Later in this blog entry, there are some commands you can try for yourself. You can do this on your own computer using minikube. You can also try out the online interactive tutorials powered by Katacoda which also use minikube.
In last week's blog post, I discussed orchestration and how you can manage a bunch of containers together in one application. This week I am going to take it a step further and start exploring how you manage more than one application - some companies may use even hundreds or thousands of containers to run their applications. How can you easily manage these heavy workloads and scale them as traffic increases or decreases?
A long time ago (not in a galaxy far far away - but possibly a long plane ride away), a company named Google was actively driving the adoption of containers as a way of speeding up the development and deployment of software applications. They came up with a framework which they called Borg (see the Borg entry on Wikipedia if you aren't familiar). You can read the white paper on Borg for more details, but essentially it was how Google built up an infrastructure of tens of thousands of servers and were able to manage it effectively.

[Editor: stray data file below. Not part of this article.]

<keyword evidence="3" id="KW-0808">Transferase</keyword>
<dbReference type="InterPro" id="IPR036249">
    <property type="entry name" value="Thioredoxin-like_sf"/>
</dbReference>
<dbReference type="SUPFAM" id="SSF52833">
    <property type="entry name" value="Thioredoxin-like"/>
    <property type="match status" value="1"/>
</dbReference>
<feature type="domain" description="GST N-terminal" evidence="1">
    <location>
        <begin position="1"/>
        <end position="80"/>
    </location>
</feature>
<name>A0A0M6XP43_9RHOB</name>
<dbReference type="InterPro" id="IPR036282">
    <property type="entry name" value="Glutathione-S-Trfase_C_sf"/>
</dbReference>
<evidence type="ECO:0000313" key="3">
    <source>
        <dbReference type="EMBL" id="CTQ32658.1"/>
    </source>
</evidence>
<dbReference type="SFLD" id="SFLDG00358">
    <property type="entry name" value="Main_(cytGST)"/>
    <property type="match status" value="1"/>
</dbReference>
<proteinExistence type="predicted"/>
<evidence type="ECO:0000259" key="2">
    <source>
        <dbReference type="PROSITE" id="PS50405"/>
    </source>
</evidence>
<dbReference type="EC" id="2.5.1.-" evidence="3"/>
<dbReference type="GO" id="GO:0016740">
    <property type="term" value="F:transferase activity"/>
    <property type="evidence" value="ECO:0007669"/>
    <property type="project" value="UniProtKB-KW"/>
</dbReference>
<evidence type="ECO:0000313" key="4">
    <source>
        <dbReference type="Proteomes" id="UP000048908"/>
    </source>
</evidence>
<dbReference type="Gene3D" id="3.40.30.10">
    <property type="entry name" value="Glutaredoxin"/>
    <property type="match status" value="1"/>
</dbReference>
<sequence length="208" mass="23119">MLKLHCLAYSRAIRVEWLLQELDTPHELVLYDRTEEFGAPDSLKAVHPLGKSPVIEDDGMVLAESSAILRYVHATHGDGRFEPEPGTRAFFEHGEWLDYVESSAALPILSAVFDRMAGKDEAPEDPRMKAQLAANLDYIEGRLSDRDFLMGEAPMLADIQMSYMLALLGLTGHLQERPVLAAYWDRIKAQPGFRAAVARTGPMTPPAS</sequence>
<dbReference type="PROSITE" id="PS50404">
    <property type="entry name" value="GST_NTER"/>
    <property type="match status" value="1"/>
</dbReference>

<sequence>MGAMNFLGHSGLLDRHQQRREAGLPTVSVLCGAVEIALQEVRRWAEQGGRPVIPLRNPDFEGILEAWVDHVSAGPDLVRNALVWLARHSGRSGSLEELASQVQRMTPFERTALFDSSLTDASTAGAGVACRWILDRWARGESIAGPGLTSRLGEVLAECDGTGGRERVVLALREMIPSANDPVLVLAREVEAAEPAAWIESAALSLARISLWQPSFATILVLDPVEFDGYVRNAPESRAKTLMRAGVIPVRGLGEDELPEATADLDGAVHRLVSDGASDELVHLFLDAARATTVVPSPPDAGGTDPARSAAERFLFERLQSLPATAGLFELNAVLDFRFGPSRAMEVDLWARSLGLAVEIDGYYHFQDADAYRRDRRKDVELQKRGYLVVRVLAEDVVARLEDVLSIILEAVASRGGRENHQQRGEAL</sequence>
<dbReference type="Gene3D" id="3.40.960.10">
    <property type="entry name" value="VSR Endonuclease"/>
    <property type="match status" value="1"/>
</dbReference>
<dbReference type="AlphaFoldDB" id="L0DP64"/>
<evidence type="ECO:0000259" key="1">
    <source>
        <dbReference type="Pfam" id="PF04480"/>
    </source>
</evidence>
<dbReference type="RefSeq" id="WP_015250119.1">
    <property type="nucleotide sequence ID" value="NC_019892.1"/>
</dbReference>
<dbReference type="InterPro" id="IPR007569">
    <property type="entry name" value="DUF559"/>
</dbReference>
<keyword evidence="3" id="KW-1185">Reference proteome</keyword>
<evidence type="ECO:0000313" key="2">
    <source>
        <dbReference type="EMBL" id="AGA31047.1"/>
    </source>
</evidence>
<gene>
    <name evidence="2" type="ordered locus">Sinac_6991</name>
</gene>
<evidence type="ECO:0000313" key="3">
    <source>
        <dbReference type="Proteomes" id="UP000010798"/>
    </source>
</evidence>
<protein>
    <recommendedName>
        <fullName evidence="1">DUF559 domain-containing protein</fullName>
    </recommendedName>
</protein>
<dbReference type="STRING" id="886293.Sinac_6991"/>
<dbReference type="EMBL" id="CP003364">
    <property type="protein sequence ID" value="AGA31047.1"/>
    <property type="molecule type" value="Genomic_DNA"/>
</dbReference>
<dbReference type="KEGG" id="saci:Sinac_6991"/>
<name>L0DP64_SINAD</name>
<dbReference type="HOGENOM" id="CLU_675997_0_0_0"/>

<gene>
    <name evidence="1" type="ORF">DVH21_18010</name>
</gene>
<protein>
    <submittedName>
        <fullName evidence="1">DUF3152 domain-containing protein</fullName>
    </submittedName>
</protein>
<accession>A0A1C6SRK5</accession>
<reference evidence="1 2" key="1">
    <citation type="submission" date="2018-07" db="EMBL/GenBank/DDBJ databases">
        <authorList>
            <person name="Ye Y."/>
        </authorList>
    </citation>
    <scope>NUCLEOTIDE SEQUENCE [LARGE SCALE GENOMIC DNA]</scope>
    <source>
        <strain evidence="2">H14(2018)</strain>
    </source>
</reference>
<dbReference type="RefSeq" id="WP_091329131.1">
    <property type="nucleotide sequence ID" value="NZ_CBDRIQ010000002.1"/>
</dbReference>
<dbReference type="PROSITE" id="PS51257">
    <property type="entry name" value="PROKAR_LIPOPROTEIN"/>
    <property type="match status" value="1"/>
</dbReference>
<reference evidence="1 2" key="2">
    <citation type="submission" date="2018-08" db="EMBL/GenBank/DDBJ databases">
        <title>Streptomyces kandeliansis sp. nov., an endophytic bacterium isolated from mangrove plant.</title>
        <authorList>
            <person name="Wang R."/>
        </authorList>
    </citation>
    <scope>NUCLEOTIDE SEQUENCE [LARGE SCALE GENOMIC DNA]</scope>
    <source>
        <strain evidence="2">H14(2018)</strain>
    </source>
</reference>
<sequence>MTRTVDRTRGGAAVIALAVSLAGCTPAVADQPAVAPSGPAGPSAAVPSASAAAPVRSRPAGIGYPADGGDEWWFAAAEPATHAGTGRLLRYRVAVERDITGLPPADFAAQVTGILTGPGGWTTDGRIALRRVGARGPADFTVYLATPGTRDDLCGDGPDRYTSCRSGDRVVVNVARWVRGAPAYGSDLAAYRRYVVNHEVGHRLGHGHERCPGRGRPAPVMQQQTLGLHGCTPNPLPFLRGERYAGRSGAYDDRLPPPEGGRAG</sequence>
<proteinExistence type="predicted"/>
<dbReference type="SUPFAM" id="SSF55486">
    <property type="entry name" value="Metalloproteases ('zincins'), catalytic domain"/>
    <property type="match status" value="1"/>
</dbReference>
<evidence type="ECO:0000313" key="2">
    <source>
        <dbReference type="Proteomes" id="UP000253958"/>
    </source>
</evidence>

Eventually, some of the developers of Borg wanted to bring it (or something like it) to the Open Source community and let others manage large numbers of applications the same way. What they came up with was Kubernetes. Kubernetes allows you to build clusters of servers for running containers on and manage them from the command line or a REST client. There are master servers that manage the cluster state, schedule jobs, and execute API requests, and there are nodes that do the bulk of the work running the containers.